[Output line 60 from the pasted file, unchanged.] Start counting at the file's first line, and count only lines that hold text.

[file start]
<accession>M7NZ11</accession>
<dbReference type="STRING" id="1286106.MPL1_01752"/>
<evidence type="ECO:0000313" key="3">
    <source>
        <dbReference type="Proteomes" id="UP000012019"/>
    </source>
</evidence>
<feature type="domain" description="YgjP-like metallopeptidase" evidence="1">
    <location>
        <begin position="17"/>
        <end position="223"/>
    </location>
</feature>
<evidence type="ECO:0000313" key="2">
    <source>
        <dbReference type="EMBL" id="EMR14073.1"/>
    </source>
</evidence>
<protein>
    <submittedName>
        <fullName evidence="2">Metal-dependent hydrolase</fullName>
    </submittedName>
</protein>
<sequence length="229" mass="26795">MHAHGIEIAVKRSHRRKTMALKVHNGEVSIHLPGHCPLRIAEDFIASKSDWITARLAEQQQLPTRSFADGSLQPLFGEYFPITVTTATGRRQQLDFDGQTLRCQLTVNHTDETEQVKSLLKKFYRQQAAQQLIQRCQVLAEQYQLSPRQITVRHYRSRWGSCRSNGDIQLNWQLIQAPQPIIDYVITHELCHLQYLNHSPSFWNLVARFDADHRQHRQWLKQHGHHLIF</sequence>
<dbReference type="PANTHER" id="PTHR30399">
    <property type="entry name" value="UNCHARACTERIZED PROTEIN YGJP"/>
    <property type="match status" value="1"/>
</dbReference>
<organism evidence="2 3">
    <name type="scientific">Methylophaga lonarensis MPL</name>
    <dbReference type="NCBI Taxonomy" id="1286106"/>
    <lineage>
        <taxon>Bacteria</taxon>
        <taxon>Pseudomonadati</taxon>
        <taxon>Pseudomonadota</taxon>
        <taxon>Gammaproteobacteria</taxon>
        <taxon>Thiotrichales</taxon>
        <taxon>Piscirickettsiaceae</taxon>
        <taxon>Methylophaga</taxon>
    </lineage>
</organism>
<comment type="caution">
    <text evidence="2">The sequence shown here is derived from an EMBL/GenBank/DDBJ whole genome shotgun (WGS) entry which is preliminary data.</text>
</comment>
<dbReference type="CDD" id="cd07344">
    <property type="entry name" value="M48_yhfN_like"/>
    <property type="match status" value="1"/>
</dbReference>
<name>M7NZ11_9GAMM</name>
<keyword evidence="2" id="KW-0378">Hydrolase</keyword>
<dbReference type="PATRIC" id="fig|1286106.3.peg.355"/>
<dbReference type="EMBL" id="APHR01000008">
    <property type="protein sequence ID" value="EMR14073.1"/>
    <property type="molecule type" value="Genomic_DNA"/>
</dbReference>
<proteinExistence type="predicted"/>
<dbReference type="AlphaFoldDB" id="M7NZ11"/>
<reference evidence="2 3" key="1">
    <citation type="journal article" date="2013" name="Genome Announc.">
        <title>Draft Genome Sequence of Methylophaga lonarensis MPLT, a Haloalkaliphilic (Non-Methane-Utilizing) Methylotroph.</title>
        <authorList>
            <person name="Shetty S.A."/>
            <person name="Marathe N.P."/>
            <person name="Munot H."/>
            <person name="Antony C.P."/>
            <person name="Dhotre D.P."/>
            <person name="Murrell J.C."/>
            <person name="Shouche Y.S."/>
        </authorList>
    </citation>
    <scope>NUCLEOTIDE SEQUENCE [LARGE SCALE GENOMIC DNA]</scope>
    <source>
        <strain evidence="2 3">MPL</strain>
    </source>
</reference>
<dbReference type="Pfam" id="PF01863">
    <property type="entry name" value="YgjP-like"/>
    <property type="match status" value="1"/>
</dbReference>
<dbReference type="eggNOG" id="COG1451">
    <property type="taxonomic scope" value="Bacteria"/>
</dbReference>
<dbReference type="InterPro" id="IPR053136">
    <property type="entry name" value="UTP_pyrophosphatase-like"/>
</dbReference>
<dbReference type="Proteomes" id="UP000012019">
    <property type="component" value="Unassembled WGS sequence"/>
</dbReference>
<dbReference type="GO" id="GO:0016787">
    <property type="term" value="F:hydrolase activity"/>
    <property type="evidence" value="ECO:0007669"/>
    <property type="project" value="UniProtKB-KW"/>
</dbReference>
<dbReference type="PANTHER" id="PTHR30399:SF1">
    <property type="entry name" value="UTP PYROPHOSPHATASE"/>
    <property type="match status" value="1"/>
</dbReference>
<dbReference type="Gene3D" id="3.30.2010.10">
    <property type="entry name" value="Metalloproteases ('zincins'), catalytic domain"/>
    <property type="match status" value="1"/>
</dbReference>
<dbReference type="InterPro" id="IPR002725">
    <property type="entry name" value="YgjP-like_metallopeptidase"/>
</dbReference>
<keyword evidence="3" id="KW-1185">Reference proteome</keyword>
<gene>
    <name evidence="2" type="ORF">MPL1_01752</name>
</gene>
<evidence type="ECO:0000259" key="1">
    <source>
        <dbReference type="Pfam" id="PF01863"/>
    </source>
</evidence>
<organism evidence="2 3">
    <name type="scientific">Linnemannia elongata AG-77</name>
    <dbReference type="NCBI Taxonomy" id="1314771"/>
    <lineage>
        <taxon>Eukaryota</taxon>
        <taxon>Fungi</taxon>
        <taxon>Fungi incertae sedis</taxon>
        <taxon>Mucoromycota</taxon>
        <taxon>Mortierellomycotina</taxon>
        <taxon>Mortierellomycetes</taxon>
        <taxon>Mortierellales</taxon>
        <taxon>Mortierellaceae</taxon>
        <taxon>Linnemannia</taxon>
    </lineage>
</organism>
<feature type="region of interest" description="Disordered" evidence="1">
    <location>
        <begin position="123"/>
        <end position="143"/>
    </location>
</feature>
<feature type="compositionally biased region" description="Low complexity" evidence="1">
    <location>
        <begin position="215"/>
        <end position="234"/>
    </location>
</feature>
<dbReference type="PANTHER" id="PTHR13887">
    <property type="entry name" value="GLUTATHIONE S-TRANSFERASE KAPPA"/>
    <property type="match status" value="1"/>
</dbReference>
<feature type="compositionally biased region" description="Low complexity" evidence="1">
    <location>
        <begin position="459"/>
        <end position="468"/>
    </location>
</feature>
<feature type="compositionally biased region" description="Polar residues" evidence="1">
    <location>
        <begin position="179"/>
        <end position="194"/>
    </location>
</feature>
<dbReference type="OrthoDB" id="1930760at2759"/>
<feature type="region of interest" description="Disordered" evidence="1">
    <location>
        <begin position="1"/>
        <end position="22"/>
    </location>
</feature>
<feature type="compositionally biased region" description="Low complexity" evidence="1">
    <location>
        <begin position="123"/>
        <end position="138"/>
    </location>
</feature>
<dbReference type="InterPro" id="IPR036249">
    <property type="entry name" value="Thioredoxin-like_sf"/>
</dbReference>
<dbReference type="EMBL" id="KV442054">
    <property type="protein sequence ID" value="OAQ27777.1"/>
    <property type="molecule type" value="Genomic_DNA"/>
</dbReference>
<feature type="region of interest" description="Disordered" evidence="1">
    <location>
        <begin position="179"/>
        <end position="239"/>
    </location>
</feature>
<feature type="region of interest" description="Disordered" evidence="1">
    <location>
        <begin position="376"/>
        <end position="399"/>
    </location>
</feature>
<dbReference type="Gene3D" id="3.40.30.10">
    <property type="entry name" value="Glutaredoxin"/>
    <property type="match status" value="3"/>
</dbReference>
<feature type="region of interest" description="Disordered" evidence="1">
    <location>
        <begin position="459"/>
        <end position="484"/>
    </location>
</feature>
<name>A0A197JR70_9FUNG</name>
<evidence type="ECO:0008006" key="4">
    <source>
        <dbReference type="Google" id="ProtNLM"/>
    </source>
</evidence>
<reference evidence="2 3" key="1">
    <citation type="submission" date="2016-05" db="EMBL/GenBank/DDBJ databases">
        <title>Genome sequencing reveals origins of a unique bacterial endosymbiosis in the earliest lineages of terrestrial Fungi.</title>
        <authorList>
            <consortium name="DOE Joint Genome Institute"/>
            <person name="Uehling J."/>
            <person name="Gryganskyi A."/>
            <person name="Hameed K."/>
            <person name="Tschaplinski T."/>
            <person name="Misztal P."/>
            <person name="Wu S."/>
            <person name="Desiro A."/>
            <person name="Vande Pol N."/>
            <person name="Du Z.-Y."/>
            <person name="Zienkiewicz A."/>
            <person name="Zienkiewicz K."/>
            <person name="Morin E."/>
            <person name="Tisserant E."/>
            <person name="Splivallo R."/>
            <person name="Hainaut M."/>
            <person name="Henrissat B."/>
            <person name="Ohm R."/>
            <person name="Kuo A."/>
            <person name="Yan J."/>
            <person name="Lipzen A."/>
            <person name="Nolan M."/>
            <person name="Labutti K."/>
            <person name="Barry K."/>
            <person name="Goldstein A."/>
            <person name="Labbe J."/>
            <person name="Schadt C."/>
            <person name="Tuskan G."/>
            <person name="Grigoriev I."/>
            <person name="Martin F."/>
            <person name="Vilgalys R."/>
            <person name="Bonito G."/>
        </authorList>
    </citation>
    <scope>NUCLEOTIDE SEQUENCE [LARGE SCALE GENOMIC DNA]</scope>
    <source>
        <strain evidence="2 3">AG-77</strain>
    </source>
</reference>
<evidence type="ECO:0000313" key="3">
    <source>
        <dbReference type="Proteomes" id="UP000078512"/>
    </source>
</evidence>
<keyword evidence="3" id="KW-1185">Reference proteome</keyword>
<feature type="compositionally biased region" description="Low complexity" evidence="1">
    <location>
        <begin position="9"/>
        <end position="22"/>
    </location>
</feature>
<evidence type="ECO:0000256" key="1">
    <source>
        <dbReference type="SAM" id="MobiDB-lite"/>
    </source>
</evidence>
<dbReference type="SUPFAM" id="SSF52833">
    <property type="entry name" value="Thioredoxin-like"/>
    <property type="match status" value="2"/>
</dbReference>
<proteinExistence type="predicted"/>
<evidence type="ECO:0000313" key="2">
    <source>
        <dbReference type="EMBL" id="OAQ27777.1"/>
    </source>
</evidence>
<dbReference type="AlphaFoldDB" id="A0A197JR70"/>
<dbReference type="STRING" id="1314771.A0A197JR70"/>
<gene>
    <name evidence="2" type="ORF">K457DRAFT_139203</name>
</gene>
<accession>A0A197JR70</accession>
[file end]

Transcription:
        <title>Draft Genome Sequence of Methylophaga lonarensis MPLT, a Haloalkaliphilic (Non-Methane-Utilizing) Methylotroph.</title>